February 11, 2010
• Posted in

It’s love at first type. The “sweetheart scam” is a ruthless and increasingly common rip-off perpetrated by con artists across the globe. Posting fake internet dating profiles, these con artists troll chat rooms, dating sites and social networking sites looking to cash-in on love.

With Valentine’s Day around the corner, Attorney General John Kroger is warning Oregonians to exercise caution when dating online. The online dating industry is booming: an estimated 90 million Americans used on-line dating services in 2009.  Con artists have taken note and are trolling these sites for personal information that will help them separate victims from their money. 

No dating website is immune from “sweetheart scams.” When wooing their victims, con artists use psychological tricks such as sending poetry, chocolate, flowers and other gifts, often purchased with stolen credit cards. Once the victim is hooked and thinks they have found love, the con artist will start making financial requests. Below are two classic “sweetheart scam” scenarios:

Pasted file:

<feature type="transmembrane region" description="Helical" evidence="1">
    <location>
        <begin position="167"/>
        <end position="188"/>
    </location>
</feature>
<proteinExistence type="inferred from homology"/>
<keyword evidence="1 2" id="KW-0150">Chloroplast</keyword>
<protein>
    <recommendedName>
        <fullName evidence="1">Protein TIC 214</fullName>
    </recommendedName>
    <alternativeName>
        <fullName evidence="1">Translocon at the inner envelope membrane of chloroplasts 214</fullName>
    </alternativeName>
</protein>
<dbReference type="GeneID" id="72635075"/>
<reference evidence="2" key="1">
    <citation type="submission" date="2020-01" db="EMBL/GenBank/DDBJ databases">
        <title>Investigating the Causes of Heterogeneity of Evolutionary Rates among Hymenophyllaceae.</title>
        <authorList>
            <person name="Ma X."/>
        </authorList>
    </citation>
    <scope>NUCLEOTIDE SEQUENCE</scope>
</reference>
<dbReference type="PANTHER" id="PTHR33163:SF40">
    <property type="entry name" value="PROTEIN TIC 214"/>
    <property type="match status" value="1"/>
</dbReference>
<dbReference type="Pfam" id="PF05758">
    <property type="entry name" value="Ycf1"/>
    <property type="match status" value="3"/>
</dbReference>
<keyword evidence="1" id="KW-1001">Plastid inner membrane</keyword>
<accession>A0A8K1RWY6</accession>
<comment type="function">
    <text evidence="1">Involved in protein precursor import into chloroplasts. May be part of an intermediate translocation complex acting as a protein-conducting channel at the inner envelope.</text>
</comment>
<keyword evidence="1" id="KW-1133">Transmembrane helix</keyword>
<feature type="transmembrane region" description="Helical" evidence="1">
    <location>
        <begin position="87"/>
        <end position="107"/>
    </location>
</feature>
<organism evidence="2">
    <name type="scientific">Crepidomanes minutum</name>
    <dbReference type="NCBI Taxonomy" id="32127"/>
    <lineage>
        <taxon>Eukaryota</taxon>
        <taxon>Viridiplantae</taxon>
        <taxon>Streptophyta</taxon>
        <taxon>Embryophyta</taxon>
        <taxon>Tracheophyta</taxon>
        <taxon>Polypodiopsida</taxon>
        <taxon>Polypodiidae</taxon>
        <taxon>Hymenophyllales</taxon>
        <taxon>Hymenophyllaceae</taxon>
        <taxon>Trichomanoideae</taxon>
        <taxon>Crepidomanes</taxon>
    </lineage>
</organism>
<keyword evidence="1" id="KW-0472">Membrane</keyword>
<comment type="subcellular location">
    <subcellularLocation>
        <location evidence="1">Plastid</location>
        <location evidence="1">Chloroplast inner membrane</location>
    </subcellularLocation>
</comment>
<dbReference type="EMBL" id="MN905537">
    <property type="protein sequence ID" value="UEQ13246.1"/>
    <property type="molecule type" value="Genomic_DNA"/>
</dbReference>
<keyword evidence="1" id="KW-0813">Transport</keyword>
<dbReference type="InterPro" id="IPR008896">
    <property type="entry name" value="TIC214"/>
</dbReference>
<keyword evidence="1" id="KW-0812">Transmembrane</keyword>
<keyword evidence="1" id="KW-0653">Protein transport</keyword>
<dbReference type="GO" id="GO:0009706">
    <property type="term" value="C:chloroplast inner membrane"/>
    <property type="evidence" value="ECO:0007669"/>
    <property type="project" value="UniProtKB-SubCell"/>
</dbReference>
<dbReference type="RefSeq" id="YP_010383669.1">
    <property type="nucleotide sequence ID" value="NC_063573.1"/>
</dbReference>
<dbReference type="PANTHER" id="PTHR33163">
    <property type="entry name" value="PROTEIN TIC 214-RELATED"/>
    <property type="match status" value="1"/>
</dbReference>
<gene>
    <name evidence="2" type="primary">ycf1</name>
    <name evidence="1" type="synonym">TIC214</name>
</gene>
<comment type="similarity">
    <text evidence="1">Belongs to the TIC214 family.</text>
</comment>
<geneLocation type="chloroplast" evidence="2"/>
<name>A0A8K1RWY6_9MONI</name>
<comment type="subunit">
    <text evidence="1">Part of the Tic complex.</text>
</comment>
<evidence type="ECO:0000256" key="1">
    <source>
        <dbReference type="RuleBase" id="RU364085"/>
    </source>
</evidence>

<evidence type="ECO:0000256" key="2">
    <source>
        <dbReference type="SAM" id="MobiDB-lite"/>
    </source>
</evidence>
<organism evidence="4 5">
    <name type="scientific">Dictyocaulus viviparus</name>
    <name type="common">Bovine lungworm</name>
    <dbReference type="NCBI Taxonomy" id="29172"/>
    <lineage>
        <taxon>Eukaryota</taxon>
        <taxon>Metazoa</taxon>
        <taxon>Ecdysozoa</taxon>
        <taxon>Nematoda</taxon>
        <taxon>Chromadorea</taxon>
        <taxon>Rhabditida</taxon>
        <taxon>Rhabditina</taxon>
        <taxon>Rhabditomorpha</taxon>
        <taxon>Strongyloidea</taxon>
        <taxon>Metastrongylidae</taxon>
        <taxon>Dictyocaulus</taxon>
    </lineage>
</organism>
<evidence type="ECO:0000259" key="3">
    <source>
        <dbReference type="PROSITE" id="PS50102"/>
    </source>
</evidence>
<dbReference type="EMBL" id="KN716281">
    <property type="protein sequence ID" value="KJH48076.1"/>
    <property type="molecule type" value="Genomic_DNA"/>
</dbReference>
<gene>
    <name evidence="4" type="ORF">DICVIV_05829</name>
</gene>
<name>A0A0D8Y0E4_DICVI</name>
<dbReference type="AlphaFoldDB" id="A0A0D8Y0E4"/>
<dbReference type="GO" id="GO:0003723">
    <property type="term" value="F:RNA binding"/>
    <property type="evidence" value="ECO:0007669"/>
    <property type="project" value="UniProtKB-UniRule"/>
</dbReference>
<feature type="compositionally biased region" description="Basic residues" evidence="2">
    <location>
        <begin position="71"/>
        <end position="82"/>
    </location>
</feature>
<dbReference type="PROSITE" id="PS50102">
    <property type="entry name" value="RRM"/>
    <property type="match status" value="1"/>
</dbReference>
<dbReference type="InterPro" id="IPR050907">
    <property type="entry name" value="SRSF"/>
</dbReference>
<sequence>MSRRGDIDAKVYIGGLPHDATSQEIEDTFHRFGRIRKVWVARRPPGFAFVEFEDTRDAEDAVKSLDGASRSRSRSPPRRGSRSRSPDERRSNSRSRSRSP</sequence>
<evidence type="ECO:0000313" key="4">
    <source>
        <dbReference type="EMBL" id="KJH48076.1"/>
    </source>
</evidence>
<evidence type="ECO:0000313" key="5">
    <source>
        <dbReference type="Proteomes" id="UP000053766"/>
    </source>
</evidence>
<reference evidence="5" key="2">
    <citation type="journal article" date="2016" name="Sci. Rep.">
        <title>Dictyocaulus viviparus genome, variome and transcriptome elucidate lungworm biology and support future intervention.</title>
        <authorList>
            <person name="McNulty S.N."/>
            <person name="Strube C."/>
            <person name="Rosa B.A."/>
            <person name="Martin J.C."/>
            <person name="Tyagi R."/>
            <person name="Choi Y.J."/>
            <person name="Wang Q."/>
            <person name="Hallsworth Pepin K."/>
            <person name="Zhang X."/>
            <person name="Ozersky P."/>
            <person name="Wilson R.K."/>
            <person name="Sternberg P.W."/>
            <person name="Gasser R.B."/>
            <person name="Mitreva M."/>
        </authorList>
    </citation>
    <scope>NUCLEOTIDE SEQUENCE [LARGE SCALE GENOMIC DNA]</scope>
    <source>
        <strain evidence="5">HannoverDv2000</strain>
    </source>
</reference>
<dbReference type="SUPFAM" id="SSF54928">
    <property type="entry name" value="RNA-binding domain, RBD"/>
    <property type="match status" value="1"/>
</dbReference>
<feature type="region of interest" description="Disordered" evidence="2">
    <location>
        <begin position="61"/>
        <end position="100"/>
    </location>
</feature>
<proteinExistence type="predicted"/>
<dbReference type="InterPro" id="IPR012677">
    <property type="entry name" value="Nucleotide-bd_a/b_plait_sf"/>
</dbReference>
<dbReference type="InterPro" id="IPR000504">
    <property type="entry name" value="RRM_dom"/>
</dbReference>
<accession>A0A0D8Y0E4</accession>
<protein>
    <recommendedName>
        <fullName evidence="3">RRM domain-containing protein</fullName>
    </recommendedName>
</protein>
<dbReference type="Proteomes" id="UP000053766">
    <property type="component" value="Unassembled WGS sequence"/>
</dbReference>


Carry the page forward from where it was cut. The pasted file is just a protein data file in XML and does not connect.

1. The con artist poses as an American working abroad who is having a difficult time cashing money orders. The con artist eventually sends one of these “paycheck money orders” to their target and asks the victim to cash it at their bank and wire them the proceeds. The money order will either be counterfeit or worth far less than the amount indicated, but the victim doesn’t learn this until after they’ve wired the money and suffered a financial loss.

  2. The con artist requests funds to visit their victim. Thinking they have found love, the victim will wire money to the con artist for a plane ticket. The scam artist will concoct reasons for delaying the visit while continuing make up justifications for more money.

If you or someone you know has been the victim of a “sweetheart scam” contact the Oregon Department of Justice Consumer Hotline at 1-877-877-9392 or www.oregonattorneygeneral.gov, or the FBI’s Internet Crime Complaint Center at www.ic3.gov.


Consumer Protection Hotline: 1-877-877-9392 |

Online: www.oregonattorneygeneral.gov |

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